|Detroit Free Press Page 1B|
|Wednesday, November 14, 2007|
|Voting absentee just got harder|
|Applications no longer automatic|
BY KATHLEEN GRAY
FREE PRESS STAFF WRITER
Voters who use absentee ballots will have to make an extra effort to get their ballots for next year's elections, including the presidential election in November.
Clerks can no longer automatically mail applications to senior citizens and former absentee-ballot voters, under an appeals court ruling late last month. The ruling upheld a lower court decision in a case stemming from Detroit's 2005 election.
Several clerks said Tuesday that they fear some voters used to getting the applications -- mostly senior citizens -- will fall through the cracks.
"We're trying to encourage people to vote, and this is inhibiting it," said Macomb County Clerk Carmella Sabaugh. "Clerks will have to send out a letter asking people if they want to get on a permanent list, and that's just wasteful."
Even if residents say they want to be on such a list, it's not clear whether it would be legal.
Some clerks automatically send applications to any resident older than 60. Others send the applications to people who have voted by absentee ballot in previous elections or who request to be on the permanent list.
"When the law came out to allow people over the age of 60 to vote absentee, our City Council voted 25 years ago to send out applications to all our senior citizens," said Farmington Hills City Clerk Kathy Dornan, who sends out 14,500 applications each election.
As a result, Dornan said her staff of six employees is going to be inundated with calls from voters who want absentee ballots, which will have to be mailed one at a time, instead of at a much cheaper and more convenient bulk mail rate.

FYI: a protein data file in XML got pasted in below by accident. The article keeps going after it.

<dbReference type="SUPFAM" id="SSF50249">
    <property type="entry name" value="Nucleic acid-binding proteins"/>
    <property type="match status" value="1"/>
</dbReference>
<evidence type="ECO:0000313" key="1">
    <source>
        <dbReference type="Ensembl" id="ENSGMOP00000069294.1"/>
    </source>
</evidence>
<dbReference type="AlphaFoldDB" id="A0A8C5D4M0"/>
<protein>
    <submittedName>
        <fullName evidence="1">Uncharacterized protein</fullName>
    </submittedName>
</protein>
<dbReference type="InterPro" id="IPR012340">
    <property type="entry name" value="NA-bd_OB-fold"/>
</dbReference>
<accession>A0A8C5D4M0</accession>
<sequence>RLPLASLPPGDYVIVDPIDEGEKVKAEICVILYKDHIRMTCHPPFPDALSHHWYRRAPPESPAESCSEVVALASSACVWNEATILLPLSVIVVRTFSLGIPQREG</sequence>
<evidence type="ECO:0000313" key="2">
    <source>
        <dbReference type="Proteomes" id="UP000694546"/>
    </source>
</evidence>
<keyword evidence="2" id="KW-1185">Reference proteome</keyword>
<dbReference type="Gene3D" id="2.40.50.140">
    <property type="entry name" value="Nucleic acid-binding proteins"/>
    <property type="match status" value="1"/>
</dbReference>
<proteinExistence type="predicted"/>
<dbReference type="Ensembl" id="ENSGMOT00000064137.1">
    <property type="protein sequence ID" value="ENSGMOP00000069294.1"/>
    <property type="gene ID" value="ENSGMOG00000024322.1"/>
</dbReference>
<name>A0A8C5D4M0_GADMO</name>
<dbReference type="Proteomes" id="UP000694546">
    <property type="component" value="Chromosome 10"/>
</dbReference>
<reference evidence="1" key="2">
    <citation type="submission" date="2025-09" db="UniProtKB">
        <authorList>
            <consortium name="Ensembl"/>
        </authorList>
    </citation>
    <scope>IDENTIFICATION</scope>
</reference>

In Shelby Township, Clerk Terri Kowal, who has a list of about 6,000 people who have requested absentee ballot applications, said she finds it ironic that as a candidate, she could use her campaign-finance money to send out absentee ballot applications, but she can't as the local clerk.
Groups such as the League of Women Voters, the National Association for the Advancement of Colored People, the Democratic and Republican parties, or candidates could take over the duties of sending out absentee applications.
But Dornan worries that those groups will target voters who will support their preferred candidates, leaving others without ballot applications. (The League of Women Voters does not endorse candidates.)
On Monday, the Troy City Council voted to allow the clerk's office to continue automatically mailing absentee voter ballot applications, despite the court ruling.
"We believe in local control," said City Clerk Tonni Bartholomew, adding that she's concerned that if the 14,000 applications don't get mailed, fewer senior citizens will vote.
But pollsters said don't underestimate the persistence of senior citizen voters.
"People who want to vote are very smart and will figure out a way to get the ballot," said political consultant Tom Shields of the Marketing Resource Group of Lansing. "Senior citizens take great pride in never missing an election."
There also is legislation that has passed the House of Representatives in July that would allow clerks to automatically mail applications to eligible voters. But the measure hasn't been taken up in the state Senate.
Contact KATHLEEN GRAY at 313-223-4407 or email@example.com. Staff writer Gina Damron contributed to this report.